Rassie Erasmus, South Africa’s director of rugby, faces suspension from the sport after being charged with misconduct by World Rugby on Monday night.
Six days after a video of Rassie Erasmus highlighting the appalling performance of match officials in the first Test of the series between the Springboks and the British & Irish Lions surfaced online, South Africa’s director of rugby was charged.
World Rugby, the sport’s governing body, has used the coverall clause 18 of its code of conduct to charge Erasmus with misconduct. It’s another firelighter thrown onto this blazing bonfire of a series that will almost certainly not be remembered for rugby.
If this fractious, and frankly poisonous series needed any more venom, it came with charges against Erasmus. World Rugby rapped the Lions over the claws for criticising the appointment of officials, but only charged Erasmus.
Erasmus took the unusual step last week of releasing/leaking a video into the public domain in which he demonstrated, with clear footage, 26 critical incidents that first Test referee Nic Berry, television match official (TMO) Marius Jonker, and their assistants got wrong.
The Boks were defeated 22-17, and Erasmus was enraged after a string of questionable decisions against the world champions.
This came after Lions management questioned Jonker’s “neutrality” ahead of the first Test because he was South African. On top of that, Lions coach Warren Gatland slammed Erasmus’s role as the Springboks’ “water carrier.”
There is no doubt Erasmus stepped into uncharted territory because no senior active rugby administrator (Erasmus is not Bok coach) has so openly criticised and exposed poor officiating. By extension, Erasmus has highlighted the sport’s biggest issue, which World Rugby has failed to address — woeful application of the laws.
Instead of using this as a moment for introspection and learning, World Rugby has predictably decided to throw the book at the easy target — Erasmus.
“World Rugby condemns any public criticism of their [officials] selection, performance or integrity which undermines their role, the well-established and trust-based coach-officials feedback process, and more importantly, the values that are at the heart of the sport,” a statement said.
The 26 glaring mistakes Erasmus highlighted are a far lesser crime than the fact that he exposed them, according to the supposed custodians of the game. “Do not criticise the officials” appears to be World Rugby’s mantra.
“Having conducted a full review of all the available information, World Rugby is concerned that individuals from both teams have commented on the selection and/or performance of match officials,” the statement from World Rugby read.
“However, the extensive and direct nature of the comments made by Rassie Erasmus within a video address, in particular, meets the threshold to be considered a breach of World Rugby Regulation 18 (Misconduct and Code of Conduct) and will now be considered by an independent disciplinary panel.”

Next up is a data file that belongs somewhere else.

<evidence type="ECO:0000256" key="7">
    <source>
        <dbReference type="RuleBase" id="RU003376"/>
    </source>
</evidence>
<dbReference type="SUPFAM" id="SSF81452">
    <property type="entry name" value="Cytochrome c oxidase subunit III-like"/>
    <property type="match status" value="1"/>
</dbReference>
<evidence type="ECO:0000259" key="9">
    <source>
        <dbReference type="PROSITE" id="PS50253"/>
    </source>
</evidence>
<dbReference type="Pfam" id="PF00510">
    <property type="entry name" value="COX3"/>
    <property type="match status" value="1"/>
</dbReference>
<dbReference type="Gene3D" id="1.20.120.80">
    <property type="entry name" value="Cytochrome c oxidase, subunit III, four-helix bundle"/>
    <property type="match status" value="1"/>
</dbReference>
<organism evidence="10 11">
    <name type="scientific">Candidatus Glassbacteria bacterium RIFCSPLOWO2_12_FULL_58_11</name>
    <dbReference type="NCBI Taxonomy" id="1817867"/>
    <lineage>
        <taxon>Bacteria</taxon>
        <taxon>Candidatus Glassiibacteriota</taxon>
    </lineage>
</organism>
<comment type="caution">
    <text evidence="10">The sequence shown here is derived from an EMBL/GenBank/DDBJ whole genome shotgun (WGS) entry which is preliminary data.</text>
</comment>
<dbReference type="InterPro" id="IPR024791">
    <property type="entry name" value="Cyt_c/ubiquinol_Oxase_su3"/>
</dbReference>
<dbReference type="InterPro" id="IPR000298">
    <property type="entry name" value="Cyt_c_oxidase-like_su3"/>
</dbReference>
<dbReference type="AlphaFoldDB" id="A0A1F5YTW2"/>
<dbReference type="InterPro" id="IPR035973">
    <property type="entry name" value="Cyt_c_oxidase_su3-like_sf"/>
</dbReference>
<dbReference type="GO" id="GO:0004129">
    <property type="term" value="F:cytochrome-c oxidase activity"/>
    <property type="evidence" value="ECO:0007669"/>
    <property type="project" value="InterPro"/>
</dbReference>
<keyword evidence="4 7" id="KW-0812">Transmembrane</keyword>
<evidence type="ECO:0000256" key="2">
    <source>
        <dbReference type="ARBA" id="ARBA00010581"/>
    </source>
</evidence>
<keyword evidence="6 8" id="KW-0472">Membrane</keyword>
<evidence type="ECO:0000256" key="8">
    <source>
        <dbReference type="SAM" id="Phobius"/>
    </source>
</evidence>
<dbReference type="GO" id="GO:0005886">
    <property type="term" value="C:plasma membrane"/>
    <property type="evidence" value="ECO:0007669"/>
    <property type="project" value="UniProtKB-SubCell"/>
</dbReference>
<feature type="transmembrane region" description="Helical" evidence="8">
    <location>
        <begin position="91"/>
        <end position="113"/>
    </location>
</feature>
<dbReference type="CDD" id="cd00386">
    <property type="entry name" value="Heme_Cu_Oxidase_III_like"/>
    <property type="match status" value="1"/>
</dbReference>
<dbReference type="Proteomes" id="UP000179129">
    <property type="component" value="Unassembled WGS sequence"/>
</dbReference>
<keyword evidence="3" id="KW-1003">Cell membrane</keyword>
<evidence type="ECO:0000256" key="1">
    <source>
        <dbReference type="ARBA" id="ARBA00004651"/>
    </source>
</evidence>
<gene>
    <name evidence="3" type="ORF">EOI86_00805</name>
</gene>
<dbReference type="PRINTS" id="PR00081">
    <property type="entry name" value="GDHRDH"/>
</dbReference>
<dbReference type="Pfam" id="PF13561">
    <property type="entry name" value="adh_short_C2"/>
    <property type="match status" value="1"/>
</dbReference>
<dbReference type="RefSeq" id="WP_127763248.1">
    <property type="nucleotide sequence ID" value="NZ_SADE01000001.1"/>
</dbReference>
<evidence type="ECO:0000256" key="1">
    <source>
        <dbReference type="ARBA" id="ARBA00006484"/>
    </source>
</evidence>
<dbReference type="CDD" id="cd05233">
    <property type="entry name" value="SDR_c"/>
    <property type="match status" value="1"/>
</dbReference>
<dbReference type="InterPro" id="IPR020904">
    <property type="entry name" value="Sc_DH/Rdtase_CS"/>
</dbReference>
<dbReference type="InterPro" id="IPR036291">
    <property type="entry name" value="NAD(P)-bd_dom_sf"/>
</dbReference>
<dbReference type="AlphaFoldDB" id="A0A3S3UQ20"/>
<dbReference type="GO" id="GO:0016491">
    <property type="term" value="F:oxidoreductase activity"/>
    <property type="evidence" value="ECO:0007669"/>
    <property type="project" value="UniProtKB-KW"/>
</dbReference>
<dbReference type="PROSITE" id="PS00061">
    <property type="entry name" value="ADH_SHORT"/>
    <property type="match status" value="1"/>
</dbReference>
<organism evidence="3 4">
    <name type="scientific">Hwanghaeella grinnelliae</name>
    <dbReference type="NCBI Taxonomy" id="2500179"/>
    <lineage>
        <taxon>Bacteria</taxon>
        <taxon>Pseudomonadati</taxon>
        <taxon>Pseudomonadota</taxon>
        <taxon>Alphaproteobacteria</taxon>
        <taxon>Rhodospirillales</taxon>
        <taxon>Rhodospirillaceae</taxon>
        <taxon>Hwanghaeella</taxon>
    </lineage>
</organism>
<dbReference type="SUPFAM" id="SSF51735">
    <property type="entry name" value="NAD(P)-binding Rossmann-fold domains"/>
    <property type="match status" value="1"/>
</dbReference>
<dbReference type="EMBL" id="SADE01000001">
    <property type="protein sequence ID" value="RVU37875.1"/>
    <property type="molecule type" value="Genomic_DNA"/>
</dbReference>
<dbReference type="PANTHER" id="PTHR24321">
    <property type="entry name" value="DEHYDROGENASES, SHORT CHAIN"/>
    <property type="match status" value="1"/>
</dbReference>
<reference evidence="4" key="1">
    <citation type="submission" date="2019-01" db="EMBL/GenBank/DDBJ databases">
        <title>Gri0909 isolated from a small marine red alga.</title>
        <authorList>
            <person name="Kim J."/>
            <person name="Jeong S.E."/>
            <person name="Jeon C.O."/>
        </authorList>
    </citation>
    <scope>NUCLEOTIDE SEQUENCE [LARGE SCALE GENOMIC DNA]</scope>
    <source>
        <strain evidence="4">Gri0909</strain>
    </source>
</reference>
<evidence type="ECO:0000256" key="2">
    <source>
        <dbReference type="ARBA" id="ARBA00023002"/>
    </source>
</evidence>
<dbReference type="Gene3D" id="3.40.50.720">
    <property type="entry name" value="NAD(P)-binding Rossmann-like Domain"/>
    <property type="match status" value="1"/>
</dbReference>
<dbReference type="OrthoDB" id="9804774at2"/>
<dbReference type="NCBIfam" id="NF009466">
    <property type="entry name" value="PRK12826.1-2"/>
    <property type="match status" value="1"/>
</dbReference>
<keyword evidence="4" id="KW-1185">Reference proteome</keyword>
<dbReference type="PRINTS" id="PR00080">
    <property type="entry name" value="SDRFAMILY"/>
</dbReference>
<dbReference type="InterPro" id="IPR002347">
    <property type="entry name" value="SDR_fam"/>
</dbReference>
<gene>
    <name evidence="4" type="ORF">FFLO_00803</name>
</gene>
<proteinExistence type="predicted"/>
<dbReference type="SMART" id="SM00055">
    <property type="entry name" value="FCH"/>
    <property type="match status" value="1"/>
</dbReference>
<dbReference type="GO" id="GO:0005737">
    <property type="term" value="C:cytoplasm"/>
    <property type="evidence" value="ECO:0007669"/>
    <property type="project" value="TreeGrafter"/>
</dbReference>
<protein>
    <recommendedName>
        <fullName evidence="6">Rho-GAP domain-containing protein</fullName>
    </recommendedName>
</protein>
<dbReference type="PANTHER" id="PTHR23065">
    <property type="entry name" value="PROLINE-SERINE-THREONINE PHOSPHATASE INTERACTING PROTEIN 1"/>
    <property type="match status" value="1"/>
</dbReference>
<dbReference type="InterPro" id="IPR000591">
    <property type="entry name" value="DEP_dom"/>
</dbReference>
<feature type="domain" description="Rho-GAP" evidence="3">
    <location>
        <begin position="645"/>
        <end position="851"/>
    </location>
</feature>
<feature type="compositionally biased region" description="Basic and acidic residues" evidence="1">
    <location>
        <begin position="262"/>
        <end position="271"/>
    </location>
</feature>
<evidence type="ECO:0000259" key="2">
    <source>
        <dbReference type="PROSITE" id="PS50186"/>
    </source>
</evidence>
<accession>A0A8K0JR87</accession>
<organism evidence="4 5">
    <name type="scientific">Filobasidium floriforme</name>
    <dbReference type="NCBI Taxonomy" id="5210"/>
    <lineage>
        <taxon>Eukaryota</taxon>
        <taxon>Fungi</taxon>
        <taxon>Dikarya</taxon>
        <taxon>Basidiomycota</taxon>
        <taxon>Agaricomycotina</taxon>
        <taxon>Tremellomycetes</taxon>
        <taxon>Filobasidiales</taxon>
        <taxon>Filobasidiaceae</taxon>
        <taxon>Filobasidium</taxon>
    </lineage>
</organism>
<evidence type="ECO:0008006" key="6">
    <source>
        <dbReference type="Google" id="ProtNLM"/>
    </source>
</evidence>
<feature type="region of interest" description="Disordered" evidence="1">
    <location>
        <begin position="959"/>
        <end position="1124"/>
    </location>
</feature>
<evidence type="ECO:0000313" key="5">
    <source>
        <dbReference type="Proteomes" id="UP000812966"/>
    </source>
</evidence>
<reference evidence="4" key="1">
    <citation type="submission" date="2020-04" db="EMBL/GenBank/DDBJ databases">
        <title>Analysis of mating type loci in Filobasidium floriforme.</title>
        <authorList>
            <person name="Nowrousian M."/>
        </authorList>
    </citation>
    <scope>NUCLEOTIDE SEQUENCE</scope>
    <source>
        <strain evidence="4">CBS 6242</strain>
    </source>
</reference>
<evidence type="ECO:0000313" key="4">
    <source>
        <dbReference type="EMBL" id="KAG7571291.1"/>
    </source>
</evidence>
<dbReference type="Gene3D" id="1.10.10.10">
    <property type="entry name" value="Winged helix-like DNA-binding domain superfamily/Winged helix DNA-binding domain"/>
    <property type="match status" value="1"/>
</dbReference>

SA Rugby, Erasmus’s employers, said they’d noted the action by World Rugby, but would be making no further statements until the case had run its course.
It was instructive that World Rugby declared unhappiness “that both teams have commented on the selection and/or performance of the match officials” because Lions coach Gatland has tried to deny this.
He stated after his side were beaten 27-9 in the second Test that he had not made any comments about Jonker’s neutrality. It was all semantics. He was not directly quoted in at least four major UK publications that reported his “fury” at Jonker’s appointment.
World Rugby clearly wasn’t buying the Lions’ weak excuse either. The Lions’ unhappiness at Jonker’s appointment (a World Rugby decision) had obviously been communicated to selected media outlets without direct quotes from Gatland. At least World Rugby had the sense to see through that sham.
But Erasmus was a much easier target to nail because he went on record and in front of a camera and was openly and vocally critical. It has to be said, he knew the possible consequences of his actions, which he accepted.
World Rugby also stated that it would be reviewing its code of conduct and regulations in the wake of recent events. Erasmus has found a loophole that doesn’t preclude him from being on the field during games. He is not the Springbok coach and is therefore allowed on the field during games.
“World Rugby has reminded the management of both teams of the importance of this area and their obligations regarding the values of the sport,” World Rugby sanctimoniously stated.
“In order to protect the integrity of the sport and its values, World Rugby will also undertake a review of its Code of Conduct relating to incidents of this nature with a view to strengthening scope, rules and sanctions.
“As with any Test series, South Africa versus the British & Irish Lions is a showcase of rugby that generates great excitement and interest, even more so at this challenging time for sport and society.
“It is an opportunity for both teams and their management to set a positive example and concentrate on the spectacle and a wonderful example of rugby and its values at their best.”
A judicial committee will be formed soon, and a date for the hearing will be set. It is unlikely that it will be resolved before Saturday’s third and decisive Test.
If Erasmus is found guilty, World Rugby may impose a variety of sanctions, ranging from a warning to his suspension from coaching or administrative roles in the game.